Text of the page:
So, somehow, some way, I managed to let an entire year pass between this post and my last. And truthfully, I’m happy about it. There have been plenty of topics I wanted to write about, but for whatever reason, I felt something (or Someone) clamping down on me. Maybe this post will be the start of a string of a few more, or maybe it won’t. All I know is, right now, something needs to be said.

Two weeks ago, someone I knew killed herself. Since not everyone she knew has yet been told the news, I’ve been asked to withhold her name. I’ll call her “Lisa.” She was a young, accomplished, professional woman whose heart led her to work with young adults. She had a loving network of friends and a life that fulfilled her soul. Indeed, before the chain of events that brought her to end her life, she was just like many of the people you and I know. Even as her mind slipped into darkness, she only made her despair known to a select few people. They were the ones who made every effort to stay in her life. As far as the rest of her friends, she had them fooled.

This post is more for me than anyone else reading this. As far as I’m concerned, nobody more than me needs to take some lessons from Lisa’s death.

I met her one December night, when I stopped by a Rutgers student center to visit one of her youth meetings. She told me a bit about her story and her background. I shared with her an idea about a guy I knew (named Jon) who might have benefited from talking to her. I remember how willing she was to meet with Jon, even though she was probably already swamped with work. I remember how her friend was ushering her on to leave, since I think they had somewhere to go. Even though we both had so much to talk about, I said good-bye and of course, was sure to get her first and last name so I could find her on facebook. I don’t remember what exactly were the last words I ever said to her, but those were probably it. I never saw her again after that.

I never followed up with her over facebook–neither about Jon, or even just to ask how she was. As interesting as she was to me back when we met, I was still far too engrossed in my favorite subject–myself–to take the time to form any genuine connection between the two of us. I can’t be honest with myself and say that I had no room in my life for someone like her. I had the time back then, and I have the time now–but I still fail miserably at reaching out past the white picket fence that encircles my life. It’s one that I’ve had the luxury of building around myself for a while–now that I feel I have enough friends, a good life, and more people who care about me than I know what to do with. By the world’s standards, I’ve reached the goals I’d set out to achieve years ago. Now all that’s left for me to do is not drop the ball.

No longer do I need to curry favor with all sorts of people just to “build my network,” and cultivate an image of “put-togetherness” that’ll follow me around. If staying genuinely involved in someone’s life doesn’t give me something I need, well, it’s not a big deal if I just post on their wall every once in a while. Did I think Lisa had a lot to offer me? Would I have gotten much out of putting Jon in touch with her so he could have some mentorship? I guess as I surfed facebook and went through my emails, deciding who I’d respond to, neither of them made the cut in my mind. And I’m sorry.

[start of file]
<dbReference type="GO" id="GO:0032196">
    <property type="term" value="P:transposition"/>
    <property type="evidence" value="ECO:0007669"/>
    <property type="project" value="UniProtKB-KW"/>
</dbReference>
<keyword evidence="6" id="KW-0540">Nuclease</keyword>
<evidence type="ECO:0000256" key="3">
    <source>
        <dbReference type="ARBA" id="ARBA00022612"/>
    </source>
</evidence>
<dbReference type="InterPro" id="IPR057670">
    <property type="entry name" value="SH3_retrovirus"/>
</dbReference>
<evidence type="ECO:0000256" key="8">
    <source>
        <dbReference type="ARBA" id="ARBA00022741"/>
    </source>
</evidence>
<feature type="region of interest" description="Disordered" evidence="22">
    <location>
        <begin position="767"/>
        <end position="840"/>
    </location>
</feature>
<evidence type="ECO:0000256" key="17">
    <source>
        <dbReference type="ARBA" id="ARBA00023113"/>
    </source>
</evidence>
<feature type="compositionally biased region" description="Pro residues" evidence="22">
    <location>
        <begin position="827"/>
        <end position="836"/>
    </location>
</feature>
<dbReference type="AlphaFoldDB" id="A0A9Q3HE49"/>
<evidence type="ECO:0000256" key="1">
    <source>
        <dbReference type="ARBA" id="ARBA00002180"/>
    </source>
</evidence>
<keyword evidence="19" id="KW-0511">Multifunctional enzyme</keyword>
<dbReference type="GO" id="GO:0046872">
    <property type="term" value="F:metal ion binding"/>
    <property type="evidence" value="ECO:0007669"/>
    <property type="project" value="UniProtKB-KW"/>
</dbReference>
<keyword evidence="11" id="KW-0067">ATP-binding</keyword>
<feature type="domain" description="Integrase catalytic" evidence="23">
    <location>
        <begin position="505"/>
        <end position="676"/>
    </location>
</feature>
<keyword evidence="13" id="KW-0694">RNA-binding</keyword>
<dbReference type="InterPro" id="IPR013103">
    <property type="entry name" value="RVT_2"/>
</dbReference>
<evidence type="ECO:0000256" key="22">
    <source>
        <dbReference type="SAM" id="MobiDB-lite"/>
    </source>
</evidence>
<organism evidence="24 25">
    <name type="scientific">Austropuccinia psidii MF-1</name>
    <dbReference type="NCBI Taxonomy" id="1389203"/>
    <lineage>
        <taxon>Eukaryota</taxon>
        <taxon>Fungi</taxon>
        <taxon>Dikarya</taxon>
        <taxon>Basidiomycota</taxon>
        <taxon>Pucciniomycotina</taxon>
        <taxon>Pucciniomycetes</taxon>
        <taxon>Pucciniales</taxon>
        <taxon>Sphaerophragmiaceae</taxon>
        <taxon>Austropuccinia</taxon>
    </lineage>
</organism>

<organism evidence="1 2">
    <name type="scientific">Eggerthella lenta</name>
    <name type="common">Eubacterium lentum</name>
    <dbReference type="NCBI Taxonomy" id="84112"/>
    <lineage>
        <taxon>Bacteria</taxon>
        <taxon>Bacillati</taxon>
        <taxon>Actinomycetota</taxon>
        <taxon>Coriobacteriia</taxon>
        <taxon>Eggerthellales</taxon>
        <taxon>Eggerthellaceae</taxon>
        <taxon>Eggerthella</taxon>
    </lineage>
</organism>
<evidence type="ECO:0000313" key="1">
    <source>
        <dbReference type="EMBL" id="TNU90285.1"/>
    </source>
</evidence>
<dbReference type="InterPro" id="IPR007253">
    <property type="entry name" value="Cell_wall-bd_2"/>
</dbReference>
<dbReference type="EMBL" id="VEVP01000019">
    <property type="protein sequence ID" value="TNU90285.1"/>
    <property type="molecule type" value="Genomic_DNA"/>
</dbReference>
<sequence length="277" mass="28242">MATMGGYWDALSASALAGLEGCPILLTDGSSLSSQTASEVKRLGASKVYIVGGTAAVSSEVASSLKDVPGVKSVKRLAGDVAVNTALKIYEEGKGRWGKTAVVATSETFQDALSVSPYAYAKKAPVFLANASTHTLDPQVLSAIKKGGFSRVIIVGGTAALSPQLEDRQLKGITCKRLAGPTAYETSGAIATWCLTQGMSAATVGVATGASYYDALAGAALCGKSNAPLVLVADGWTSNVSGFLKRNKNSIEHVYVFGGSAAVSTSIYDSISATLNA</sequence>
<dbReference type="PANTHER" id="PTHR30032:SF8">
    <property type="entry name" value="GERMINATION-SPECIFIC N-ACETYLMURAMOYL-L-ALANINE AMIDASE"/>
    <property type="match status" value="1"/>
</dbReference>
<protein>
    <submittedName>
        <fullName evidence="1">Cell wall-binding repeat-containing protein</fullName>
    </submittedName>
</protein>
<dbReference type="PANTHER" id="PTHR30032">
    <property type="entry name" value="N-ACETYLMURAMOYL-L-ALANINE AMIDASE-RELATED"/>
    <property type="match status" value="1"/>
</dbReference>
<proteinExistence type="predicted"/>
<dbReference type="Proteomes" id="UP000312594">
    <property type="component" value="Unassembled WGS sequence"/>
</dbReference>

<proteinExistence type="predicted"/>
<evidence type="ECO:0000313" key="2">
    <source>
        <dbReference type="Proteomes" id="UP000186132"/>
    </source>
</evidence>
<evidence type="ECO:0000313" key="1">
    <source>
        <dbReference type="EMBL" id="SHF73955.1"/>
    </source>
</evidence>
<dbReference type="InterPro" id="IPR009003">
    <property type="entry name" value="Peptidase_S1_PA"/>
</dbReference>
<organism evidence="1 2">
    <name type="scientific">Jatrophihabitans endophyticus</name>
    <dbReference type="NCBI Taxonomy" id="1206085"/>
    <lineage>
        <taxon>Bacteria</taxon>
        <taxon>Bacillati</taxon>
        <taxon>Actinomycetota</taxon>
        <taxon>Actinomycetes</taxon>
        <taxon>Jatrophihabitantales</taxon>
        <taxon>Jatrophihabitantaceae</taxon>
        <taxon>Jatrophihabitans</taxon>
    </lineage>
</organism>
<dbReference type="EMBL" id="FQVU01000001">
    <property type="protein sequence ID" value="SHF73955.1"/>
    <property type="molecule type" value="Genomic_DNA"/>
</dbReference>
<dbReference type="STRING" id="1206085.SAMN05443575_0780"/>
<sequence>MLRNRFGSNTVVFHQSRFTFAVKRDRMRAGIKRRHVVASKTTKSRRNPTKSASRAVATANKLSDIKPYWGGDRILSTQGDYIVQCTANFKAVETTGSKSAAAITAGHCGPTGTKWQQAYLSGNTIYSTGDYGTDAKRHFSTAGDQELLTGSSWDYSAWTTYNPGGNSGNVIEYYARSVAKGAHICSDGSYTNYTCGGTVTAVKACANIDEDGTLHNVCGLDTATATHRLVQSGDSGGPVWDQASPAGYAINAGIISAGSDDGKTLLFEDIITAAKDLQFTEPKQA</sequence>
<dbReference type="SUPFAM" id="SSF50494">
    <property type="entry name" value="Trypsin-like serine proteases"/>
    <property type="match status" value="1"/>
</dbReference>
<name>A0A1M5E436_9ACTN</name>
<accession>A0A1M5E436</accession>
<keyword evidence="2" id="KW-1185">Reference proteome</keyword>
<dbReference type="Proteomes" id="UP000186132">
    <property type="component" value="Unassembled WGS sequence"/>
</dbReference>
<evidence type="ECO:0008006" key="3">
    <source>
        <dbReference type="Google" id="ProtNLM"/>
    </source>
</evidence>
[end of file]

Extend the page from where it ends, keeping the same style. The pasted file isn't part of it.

Could I have done anything to help Lisa? I’ll never know. But I know that as far as efforts go, mine can be comfortably nestled under the category of “Failure.” How many other people have been brought into my life, only for me to put up one hand as I scrolled down some dumb internet article with the other?

I’m so much more comfortable with simply saying, “Hey, I can’t really talk much right now, but ya know what? Lemme find you on facebook and we’ll stay in touch there.” Or when friends ask to talk, how often do I just basically tell them to buzz off, that I’m “swamped with work” and that I’ll definitely call as soon as I can, and yes, I miss them too. That’s essentially my default response to most people who consider me a friend.

I remember those awkward years back in high school when my heart would leap at any measure of friendliness–any at all–from another human being.  How far have I fallen? How far out of my ability does a genuine concern for the hearts of others seem right now? I used to spend hours upon hours chatting over AIM to random people I “met” over the internet. I loved listening to all their teenage angst. I also loved the fact that we’d never meet–and I’d be spared the embarrassment of tripping over my words, stuttering, or giggling awkwardly at things that weren’t funny. All I knew was that while that AIM chat window was open, I felt I was somebody. Even if for them, I was little more than a screenname.